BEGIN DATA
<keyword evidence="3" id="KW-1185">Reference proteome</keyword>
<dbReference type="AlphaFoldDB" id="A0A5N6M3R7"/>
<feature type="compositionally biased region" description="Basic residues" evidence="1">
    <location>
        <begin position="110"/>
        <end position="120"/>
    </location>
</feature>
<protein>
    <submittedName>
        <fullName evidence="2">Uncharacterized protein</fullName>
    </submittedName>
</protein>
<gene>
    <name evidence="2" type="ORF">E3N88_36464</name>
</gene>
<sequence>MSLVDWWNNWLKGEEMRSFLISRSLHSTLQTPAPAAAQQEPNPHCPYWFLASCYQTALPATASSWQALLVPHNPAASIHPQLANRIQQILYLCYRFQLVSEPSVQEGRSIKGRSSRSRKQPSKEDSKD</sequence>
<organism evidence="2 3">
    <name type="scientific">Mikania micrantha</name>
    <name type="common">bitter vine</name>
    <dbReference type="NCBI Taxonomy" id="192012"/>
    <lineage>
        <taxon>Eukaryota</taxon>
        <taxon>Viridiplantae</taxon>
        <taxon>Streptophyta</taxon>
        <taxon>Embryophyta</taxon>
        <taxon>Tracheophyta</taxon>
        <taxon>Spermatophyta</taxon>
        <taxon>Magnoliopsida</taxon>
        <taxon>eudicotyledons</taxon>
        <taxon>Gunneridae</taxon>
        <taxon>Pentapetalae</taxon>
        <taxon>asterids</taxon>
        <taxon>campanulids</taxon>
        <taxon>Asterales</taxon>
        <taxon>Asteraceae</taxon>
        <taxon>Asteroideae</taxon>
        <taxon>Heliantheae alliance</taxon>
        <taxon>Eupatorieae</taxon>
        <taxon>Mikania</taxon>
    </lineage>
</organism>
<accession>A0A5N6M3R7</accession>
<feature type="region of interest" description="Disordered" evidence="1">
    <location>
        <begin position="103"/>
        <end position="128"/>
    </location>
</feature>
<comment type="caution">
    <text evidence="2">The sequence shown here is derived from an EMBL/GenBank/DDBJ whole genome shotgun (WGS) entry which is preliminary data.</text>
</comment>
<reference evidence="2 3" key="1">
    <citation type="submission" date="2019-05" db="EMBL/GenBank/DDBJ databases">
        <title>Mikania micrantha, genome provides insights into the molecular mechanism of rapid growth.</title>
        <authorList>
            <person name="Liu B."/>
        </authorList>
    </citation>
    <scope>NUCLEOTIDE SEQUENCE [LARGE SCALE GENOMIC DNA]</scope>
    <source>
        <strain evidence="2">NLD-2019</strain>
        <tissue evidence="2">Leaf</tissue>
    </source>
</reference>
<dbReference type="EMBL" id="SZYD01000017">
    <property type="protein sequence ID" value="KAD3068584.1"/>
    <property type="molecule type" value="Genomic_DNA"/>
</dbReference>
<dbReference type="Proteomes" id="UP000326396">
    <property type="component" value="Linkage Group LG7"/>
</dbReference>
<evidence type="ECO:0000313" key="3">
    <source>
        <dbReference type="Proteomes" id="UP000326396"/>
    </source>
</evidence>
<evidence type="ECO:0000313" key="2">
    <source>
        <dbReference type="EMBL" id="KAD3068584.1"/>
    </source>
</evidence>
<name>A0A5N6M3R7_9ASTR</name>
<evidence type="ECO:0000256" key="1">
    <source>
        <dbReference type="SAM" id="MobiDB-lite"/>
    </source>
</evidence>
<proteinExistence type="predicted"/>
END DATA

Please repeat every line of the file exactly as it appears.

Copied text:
<keyword evidence="3" id="KW-1185">Reference proteome</keyword>
<dbReference type="AlphaFoldDB" id="A0A5N6M3R7"/>
<feature type="compositionally biased region" description="Basic residues" evidence="1">
    <location>
        <begin position="110"/>
        <end position="120"/>
    </location>
</feature>
<protein>
    <submittedName>
        <fullName evidence="2">Uncharacterized protein</fullName>
    </submittedName>
</protein>
<gene>
    <name evidence="2" type="ORF">E3N88_36464</name>
</gene>
<sequence>MSLVDWWNNWLKGEEMRSFLISRSLHSTLQTPAPAAAQQEPNPHCPYWFLASCYQTALPATASSWQALLVPHNPAASIHPQLANRIQQILYLCYRFQLVSEPSVQEGRSIKGRSSRSRKQPSKEDSKD</sequence>
<organism evidence="2 3">
    <name type="scientific">Mikania micrantha</name>
    <name type="common">bitter vine</name>
    <dbReference type="NCBI Taxonomy" id="192012"/>
    <lineage>
        <taxon>Eukaryota</taxon>
        <taxon>Viridiplantae</taxon>
        <taxon>Streptophyta</taxon>
        <taxon>Embryophyta</taxon>
        <taxon>Tracheophyta</taxon>
        <taxon>Spermatophyta</taxon>
        <taxon>Magnoliopsida</taxon>
        <taxon>eudicotyledons</taxon>
        <taxon>Gunneridae</taxon>
        <taxon>Pentapetalae</taxon>
        <taxon>asterids</taxon>
        <taxon>campanulids</taxon>
        <taxon>Asterales</taxon>
        <taxon>Asteraceae</taxon>
        <taxon>Asteroideae</taxon>
        <taxon>Heliantheae alliance</taxon>
        <taxon>Eupatorieae</taxon>
        <taxon>Mikania</taxon>
    </lineage>
</organism>
<accession>A0A5N6M3R7</accession>
<feature type="region of interest" description="Disordered" evidence="1">
    <location>
        <begin position="103"/>
        <end position="128"/>
    </location>
</feature>
<comment type="caution">
    <text evidence="2">The sequence shown here is derived from an EMBL/GenBank/DDBJ whole genome shotgun (WGS) entry which is preliminary data.</text>
</comment>
<reference evidence="2 3" key="1">
    <citation type="submission" date="2019-05" db="EMBL/GenBank/DDBJ databases">
        <title>Mikania micrantha, genome provides insights into the molecular mechanism of rapid growth.</title>
        <authorList>
            <person name="Liu B."/>
        </authorList>
    </citation>
    <scope>NUCLEOTIDE SEQUENCE [LARGE SCALE GENOMIC DNA]</scope>
    <source>
        <strain evidence="2">NLD-2019</strain>
        <tissue evidence="2">Leaf</tissue>
    </source>
</reference>
<dbReference type="EMBL" id="SZYD01000017">
    <property type="protein sequence ID" value="KAD3068584.1"/>
    <property type="molecule type" value="Genomic_DNA"/>
</dbReference>
<dbReference type="Proteomes" id="UP000326396">
    <property type="component" value="Linkage Group LG7"/>
</dbReference>
<evidence type="ECO:0000313" key="3">
    <source>
        <dbReference type="Proteomes" id="UP000326396"/>
    </source>
</evidence>
<evidence type="ECO:0000313" key="2">
    <source>
        <dbReference type="EMBL" id="KAD3068584.1"/>
    </source>
</evidence>
<name>A0A5N6M3R7_9ASTR</name>
<evidence type="ECO:0000256" key="1">
    <source>
        <dbReference type="SAM" id="MobiDB-lite"/>
    </source>
</evidence>
<proteinExistence type="predicted"/>